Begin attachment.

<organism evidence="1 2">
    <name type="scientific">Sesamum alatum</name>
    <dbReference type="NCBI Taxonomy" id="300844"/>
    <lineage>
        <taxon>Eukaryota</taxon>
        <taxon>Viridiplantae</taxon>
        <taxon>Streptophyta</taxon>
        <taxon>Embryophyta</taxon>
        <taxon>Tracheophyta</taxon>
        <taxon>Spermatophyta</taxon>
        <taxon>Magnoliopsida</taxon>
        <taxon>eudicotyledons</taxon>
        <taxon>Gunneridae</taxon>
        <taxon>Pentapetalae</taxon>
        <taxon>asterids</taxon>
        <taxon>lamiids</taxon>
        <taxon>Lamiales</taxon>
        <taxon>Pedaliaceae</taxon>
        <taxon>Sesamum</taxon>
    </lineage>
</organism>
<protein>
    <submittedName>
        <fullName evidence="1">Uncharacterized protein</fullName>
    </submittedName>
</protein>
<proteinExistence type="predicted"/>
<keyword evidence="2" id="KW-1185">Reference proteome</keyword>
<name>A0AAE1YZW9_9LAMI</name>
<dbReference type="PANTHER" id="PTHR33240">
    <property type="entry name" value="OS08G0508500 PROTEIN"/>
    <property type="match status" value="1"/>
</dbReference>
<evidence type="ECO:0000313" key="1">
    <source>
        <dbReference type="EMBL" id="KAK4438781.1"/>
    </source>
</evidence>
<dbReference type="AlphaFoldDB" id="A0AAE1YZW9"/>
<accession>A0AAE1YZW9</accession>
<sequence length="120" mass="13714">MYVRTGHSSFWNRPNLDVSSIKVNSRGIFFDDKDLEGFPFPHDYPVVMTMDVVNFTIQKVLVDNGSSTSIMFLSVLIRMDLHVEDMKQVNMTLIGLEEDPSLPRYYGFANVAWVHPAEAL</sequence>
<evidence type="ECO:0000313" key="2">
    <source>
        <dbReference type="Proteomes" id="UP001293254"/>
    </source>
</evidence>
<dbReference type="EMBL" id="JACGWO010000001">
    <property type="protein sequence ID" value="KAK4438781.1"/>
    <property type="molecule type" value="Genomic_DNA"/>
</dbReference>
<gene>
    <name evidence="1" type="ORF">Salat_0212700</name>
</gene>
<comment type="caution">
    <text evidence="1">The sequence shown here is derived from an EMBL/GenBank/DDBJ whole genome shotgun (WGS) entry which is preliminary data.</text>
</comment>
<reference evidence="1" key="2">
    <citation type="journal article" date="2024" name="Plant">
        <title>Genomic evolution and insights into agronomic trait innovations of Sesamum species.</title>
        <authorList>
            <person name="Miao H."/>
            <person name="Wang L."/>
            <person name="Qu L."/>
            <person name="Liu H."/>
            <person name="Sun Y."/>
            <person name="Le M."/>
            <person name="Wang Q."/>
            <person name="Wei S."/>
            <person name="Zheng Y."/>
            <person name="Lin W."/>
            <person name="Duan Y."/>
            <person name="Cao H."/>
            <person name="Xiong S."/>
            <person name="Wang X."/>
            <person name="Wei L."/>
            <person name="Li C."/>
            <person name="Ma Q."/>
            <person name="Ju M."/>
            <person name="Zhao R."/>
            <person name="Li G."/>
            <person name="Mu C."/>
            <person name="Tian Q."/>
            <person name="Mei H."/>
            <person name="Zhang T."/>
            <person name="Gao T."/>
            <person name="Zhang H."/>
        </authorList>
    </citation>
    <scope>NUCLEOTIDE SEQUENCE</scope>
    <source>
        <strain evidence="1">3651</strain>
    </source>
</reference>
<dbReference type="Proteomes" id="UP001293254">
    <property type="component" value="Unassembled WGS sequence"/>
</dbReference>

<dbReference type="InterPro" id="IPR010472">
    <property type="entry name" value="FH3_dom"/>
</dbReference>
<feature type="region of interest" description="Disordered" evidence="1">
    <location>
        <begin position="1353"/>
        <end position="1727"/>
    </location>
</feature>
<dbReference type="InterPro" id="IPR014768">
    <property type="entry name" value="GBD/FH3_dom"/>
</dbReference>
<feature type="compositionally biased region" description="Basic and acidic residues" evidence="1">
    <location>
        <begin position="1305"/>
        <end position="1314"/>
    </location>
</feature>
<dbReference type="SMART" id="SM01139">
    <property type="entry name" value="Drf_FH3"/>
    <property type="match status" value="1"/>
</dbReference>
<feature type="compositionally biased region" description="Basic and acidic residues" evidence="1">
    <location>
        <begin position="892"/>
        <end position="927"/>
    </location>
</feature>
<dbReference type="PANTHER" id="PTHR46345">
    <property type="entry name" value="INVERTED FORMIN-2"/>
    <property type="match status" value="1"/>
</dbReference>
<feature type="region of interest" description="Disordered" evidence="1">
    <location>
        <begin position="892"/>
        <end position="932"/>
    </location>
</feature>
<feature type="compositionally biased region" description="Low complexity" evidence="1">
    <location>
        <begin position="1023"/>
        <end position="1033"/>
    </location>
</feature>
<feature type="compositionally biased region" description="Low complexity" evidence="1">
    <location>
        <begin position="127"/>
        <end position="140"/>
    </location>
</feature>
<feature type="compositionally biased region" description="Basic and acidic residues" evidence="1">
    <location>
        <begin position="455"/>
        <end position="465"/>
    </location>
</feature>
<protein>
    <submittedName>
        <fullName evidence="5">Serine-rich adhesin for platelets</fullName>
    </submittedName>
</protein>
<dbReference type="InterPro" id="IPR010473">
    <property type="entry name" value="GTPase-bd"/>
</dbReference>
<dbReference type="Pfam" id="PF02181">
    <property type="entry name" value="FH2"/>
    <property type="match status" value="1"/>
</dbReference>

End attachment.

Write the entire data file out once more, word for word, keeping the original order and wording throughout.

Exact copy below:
<organism evidence="1 2">
    <name type="scientific">Sesamum alatum</name>
    <dbReference type="NCBI Taxonomy" id="300844"/>
    <lineage>
        <taxon>Eukaryota</taxon>
        <taxon>Viridiplantae</taxon>
        <taxon>Streptophyta</taxon>
        <taxon>Embryophyta</taxon>
        <taxon>Tracheophyta</taxon>
        <taxon>Spermatophyta</taxon>
        <taxon>Magnoliopsida</taxon>
        <taxon>eudicotyledons</taxon>
        <taxon>Gunneridae</taxon>
        <taxon>Pentapetalae</taxon>
        <taxon>asterids</taxon>
        <taxon>lamiids</taxon>
        <taxon>Lamiales</taxon>
        <taxon>Pedaliaceae</taxon>
        <taxon>Sesamum</taxon>
    </lineage>
</organism>
<protein>
    <submittedName>
        <fullName evidence="1">Uncharacterized protein</fullName>
    </submittedName>
</protein>
<proteinExistence type="predicted"/>
<keyword evidence="2" id="KW-1185">Reference proteome</keyword>
<name>A0AAE1YZW9_9LAMI</name>
<dbReference type="PANTHER" id="PTHR33240">
    <property type="entry name" value="OS08G0508500 PROTEIN"/>
    <property type="match status" value="1"/>
</dbReference>
<evidence type="ECO:0000313" key="1">
    <source>
        <dbReference type="EMBL" id="KAK4438781.1"/>
    </source>
</evidence>
<dbReference type="AlphaFoldDB" id="A0AAE1YZW9"/>
<accession>A0AAE1YZW9</accession>
<sequence length="120" mass="13714">MYVRTGHSSFWNRPNLDVSSIKVNSRGIFFDDKDLEGFPFPHDYPVVMTMDVVNFTIQKVLVDNGSSTSIMFLSVLIRMDLHVEDMKQVNMTLIGLEEDPSLPRYYGFANVAWVHPAEAL</sequence>
<evidence type="ECO:0000313" key="2">
    <source>
        <dbReference type="Proteomes" id="UP001293254"/>
    </source>
</evidence>
<dbReference type="EMBL" id="JACGWO010000001">
    <property type="protein sequence ID" value="KAK4438781.1"/>
    <property type="molecule type" value="Genomic_DNA"/>
</dbReference>
<gene>
    <name evidence="1" type="ORF">Salat_0212700</name>
</gene>
<comment type="caution">
    <text evidence="1">The sequence shown here is derived from an EMBL/GenBank/DDBJ whole genome shotgun (WGS) entry which is preliminary data.</text>
</comment>
<reference evidence="1" key="2">
    <citation type="journal article" date="2024" name="Plant">
        <title>Genomic evolution and insights into agronomic trait innovations of Sesamum species.</title>
        <authorList>
            <person name="Miao H."/>
            <person name="Wang L."/>
            <person name="Qu L."/>
            <person name="Liu H."/>
            <person name="Sun Y."/>
            <person name="Le M."/>
            <person name="Wang Q."/>
            <person name="Wei S."/>
            <person name="Zheng Y."/>
            <person name="Lin W."/>
            <person name="Duan Y."/>
            <person name="Cao H."/>
            <person name="Xiong S."/>
            <person name="Wang X."/>
            <person name="Wei L."/>
            <person name="Li C."/>
            <person name="Ma Q."/>
            <person name="Ju M."/>
            <person name="Zhao R."/>
            <person name="Li G."/>
            <person name="Mu C."/>
            <person name="Tian Q."/>
            <person name="Mei H."/>
            <person name="Zhang T."/>
            <person name="Gao T."/>
            <person name="Zhang H."/>
        </authorList>
    </citation>
    <scope>NUCLEOTIDE SEQUENCE</scope>
    <source>
        <strain evidence="1">3651</strain>
    </source>
</reference>
<dbReference type="Proteomes" id="UP001293254">
    <property type="component" value="Unassembled WGS sequence"/>
</dbReference>

<dbReference type="InterPro" id="IPR010472">
    <property type="entry name" value="FH3_dom"/>
</dbReference>
<feature type="region of interest" description="Disordered" evidence="1">
    <location>
        <begin position="1353"/>
        <end position="1727"/>
    </location>
</feature>
<dbReference type="InterPro" id="IPR014768">
    <property type="entry name" value="GBD/FH3_dom"/>
</dbReference>
<feature type="compositionally biased region" description="Basic and acidic residues" evidence="1">
    <location>
        <begin position="1305"/>
        <end position="1314"/>
    </location>
</feature>
<dbReference type="SMART" id="SM01139">
    <property type="entry name" value="Drf_FH3"/>
    <property type="match status" value="1"/>
</dbReference>
<feature type="compositionally biased region" description="Basic and acidic residues" evidence="1">
    <location>
        <begin position="892"/>
        <end position="927"/>
    </location>
</feature>
<dbReference type="PANTHER" id="PTHR46345">
    <property type="entry name" value="INVERTED FORMIN-2"/>
    <property type="match status" value="1"/>
</dbReference>
<feature type="region of interest" description="Disordered" evidence="1">
    <location>
        <begin position="892"/>
        <end position="932"/>
    </location>
</feature>
<feature type="compositionally biased region" description="Low complexity" evidence="1">
    <location>
        <begin position="1023"/>
        <end position="1033"/>
    </location>
</feature>
<feature type="compositionally biased region" description="Low complexity" evidence="1">
    <location>
        <begin position="127"/>
        <end position="140"/>
    </location>
</feature>
<feature type="compositionally biased region" description="Basic and acidic residues" evidence="1">
    <location>
        <begin position="455"/>
        <end position="465"/>
    </location>
</feature>
<protein>
    <submittedName>
        <fullName evidence="5">Serine-rich adhesin for platelets</fullName>
    </submittedName>
</protein>
<dbReference type="InterPro" id="IPR010473">
    <property type="entry name" value="GTPase-bd"/>
</dbReference>
<dbReference type="Pfam" id="PF02181">
    <property type="entry name" value="FH2"/>
    <property type="match status" value="1"/>
</dbReference>